Incompetent: No longer having the mental capacity to make decisions necessary to manage one’s property and personal affairs. All adults are presumed to be competent until a court has ruled otherwise.
Intestate/Intestacy: Intestate refers to dying without a legal will. Intestacy is the state of dying without a will. If a person dies without a will he is said to have “died intestate.” When a person dies without having a valid will in place, his or her property passes by what is called “intestate succession” to heirs according to state law. In other words, if you don’t have a will, the state will make one for you. All fifty states have intestate laws (or “statutes”).
Irrevocable Trust: A trust which the settlor has no power to revoke or amend.
Joint Tenancy With Rights of Survivorship (JTWROS): A type of account registration with two or more co-owners. Each owner has equal ownership with rights of survivorship. Probate proceedings are not required to transfer this account to the surviving account owner(s) upon the death of one owner.
Last Will and Testament: A legally executed document which explains how and to whom a person would like his or her property distributed after death; it becomes a public document upon your passing; a Will requires a probate proceeding to make distributions.
Letters of Administration: Document issued by the probate judge to allow the personal representative to manage the assets of the estate.
Letters Testamentary: Same as Letters of Administration. A common term used by many states other than Florida.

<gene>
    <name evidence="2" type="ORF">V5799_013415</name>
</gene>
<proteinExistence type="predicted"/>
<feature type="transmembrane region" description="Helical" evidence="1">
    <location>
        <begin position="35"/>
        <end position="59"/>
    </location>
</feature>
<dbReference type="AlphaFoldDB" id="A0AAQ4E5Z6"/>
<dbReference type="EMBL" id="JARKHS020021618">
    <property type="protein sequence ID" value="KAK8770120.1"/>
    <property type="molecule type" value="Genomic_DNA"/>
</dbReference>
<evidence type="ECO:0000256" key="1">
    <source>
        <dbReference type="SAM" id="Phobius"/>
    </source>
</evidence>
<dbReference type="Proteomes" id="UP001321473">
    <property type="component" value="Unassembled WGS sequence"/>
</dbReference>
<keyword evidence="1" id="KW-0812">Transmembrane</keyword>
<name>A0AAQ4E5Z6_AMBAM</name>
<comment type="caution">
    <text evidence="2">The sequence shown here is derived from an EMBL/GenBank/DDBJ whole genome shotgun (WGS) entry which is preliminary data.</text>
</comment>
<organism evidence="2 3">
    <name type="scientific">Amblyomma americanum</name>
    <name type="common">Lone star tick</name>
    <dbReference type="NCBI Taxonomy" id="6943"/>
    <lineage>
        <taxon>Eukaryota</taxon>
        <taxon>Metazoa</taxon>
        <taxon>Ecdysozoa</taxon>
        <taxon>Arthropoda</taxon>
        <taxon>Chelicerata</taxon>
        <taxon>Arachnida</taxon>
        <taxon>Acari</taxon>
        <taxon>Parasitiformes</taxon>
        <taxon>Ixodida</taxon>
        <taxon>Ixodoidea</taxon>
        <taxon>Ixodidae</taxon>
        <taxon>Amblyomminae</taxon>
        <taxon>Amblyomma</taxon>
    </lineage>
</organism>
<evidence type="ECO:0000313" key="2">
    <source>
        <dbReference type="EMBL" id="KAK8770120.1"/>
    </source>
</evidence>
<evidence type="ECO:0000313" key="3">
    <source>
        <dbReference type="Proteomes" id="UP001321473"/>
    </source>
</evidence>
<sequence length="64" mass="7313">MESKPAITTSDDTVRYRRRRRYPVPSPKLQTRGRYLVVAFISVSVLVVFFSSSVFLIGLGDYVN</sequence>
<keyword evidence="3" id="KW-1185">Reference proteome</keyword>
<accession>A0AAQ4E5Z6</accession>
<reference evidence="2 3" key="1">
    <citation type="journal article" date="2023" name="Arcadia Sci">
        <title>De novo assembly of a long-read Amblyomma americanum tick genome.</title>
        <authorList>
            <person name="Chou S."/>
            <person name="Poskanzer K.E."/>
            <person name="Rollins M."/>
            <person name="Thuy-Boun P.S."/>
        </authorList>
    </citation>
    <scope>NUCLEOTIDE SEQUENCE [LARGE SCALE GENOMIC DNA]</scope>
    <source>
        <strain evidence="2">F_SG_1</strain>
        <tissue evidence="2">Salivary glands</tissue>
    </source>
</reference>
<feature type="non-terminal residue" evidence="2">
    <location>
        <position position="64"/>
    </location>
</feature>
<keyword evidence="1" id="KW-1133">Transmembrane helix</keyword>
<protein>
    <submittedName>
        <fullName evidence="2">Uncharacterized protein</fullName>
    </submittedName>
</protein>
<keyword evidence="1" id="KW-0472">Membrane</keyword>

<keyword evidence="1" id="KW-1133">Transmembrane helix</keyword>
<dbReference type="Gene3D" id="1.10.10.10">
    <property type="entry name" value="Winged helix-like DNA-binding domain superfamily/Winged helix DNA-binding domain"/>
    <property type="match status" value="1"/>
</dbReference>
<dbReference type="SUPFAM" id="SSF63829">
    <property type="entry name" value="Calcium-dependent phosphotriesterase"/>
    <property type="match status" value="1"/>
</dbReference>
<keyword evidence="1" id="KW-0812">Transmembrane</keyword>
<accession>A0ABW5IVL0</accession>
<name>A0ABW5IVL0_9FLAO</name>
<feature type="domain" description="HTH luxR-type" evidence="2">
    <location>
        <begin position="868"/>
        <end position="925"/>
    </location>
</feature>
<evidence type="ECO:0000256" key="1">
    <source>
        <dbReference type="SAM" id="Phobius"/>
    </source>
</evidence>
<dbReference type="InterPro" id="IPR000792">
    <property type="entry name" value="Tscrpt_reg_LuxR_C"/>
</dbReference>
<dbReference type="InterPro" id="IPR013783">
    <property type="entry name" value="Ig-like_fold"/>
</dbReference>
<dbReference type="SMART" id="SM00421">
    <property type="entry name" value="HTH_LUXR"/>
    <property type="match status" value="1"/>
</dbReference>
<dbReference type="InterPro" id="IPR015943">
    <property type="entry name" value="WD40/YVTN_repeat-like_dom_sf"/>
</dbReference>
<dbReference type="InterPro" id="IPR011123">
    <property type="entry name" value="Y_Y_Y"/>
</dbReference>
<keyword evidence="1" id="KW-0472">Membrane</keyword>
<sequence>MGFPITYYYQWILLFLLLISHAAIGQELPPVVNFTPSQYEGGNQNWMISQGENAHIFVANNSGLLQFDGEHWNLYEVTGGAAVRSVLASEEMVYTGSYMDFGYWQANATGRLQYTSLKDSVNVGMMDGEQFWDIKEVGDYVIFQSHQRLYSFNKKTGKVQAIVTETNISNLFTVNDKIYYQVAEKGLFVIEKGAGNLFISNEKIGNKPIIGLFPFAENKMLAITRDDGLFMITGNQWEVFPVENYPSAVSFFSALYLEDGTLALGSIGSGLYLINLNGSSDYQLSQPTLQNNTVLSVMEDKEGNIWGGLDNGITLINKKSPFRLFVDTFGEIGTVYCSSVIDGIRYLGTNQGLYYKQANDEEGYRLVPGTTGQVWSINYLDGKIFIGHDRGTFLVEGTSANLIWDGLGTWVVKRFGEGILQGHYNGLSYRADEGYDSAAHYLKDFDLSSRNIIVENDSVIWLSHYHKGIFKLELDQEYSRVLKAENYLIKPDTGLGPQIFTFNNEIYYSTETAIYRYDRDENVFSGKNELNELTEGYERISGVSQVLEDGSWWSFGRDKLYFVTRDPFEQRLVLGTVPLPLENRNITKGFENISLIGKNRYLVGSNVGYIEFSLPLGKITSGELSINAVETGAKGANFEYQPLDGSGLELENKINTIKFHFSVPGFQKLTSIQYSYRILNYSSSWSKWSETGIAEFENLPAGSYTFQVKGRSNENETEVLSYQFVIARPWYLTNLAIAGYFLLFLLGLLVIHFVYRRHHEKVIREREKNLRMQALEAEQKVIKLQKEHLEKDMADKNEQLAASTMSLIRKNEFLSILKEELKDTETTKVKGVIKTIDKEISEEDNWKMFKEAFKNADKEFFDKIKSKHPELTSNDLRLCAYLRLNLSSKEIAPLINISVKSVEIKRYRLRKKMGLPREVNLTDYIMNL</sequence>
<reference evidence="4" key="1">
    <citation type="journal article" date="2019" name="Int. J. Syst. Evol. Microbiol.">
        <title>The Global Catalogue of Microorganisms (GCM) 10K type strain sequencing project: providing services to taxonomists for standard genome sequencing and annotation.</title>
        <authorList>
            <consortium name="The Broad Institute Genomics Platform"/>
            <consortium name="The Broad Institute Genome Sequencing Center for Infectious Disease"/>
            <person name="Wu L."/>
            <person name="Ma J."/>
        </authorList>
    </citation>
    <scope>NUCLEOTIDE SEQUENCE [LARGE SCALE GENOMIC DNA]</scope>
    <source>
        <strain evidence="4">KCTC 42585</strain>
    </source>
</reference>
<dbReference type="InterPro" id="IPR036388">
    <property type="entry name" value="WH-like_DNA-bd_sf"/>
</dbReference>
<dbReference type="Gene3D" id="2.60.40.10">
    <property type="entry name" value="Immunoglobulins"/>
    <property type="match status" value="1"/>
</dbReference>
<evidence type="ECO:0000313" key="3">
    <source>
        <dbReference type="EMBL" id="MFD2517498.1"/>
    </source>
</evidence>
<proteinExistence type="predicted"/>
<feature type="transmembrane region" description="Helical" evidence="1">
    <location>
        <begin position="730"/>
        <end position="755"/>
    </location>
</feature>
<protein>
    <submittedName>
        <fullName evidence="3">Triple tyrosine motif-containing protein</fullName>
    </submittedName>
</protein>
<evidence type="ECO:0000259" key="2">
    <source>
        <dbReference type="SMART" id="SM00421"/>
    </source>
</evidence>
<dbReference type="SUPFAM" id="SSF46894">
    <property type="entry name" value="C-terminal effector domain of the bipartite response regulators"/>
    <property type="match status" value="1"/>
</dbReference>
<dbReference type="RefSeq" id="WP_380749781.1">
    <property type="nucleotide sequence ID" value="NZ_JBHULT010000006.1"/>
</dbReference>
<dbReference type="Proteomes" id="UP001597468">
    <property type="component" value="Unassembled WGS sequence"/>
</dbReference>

Life Estate: A life estate is real property that an individual has a right to occupy or use only through the duration of their lifetime. A life estate is restrictive in that it prevents the beneficiary from selling the property. Upon that beneficiary’s death, the ownership of that property may revert to the original owner, or it may pass to another person.
Living Will: A document instructing physicians, relatives, or others to refrain from the use of extraordinary measures, such as life-support, to prolong one’s life in the event of a terminal condition, an end-stage condition, or a persistent vegetative state.
Medicaid: A government-funded program that pays covered medical expenses of low-income and low asset individuals who are aged, blind, or disabled.
Medicaid Asset Protect Trust: An irrevocable trust created during the Grantor’s lifetime to hold assets in order to make them inaccessible for the expense of long-term care and nursing home costs. See Irrevocable Trust.
Per Capita: Per capita means taking “by total headcount” or “by a total number of individuals.” In the estate planning context, this means that if the beneficiaries are to share in a distribution per capita, then all of the living members of the identified group will receive an equal share. For example, if you listed three beneficiaries with a per capita designation and one of the beneficiaries predeceased you, then their share would be distributed to the remaining two beneficiaries.
Per Stirpes: Per stirpes means “by branch” or “by root.” It is one method of distributing your assets to the down to the next generations through wills and trusts, life insurance, and/or retirement accounts if the beneficiaries have died. If your beneficiary has predeceased you, with a per stirpes designation their children would receive a share of the inheritance.
Personal Representative/Executor: A person appointed in a will to collect the estate assets, pay the decedent’s outstanding debts and taxes, and ultimately distribute the assets of the estate to the beneficiaries.
Pour-Over Will: A document which allows you to nominate guardians for your minor children; also serves as a back-up device for assets not properly titled in your Revocable Trust’s name. If an asset is not properly owned by your Revocable Trust on your passing (or it is not jointly owned or does not have beneficiaries listed), your Will instructs the executor to “pour over” such assets into your Revocable Trust and distribute them in accordance with the trust terms; it becomes a public document upon your passing; a Will requires a probate proceeding to make distributions.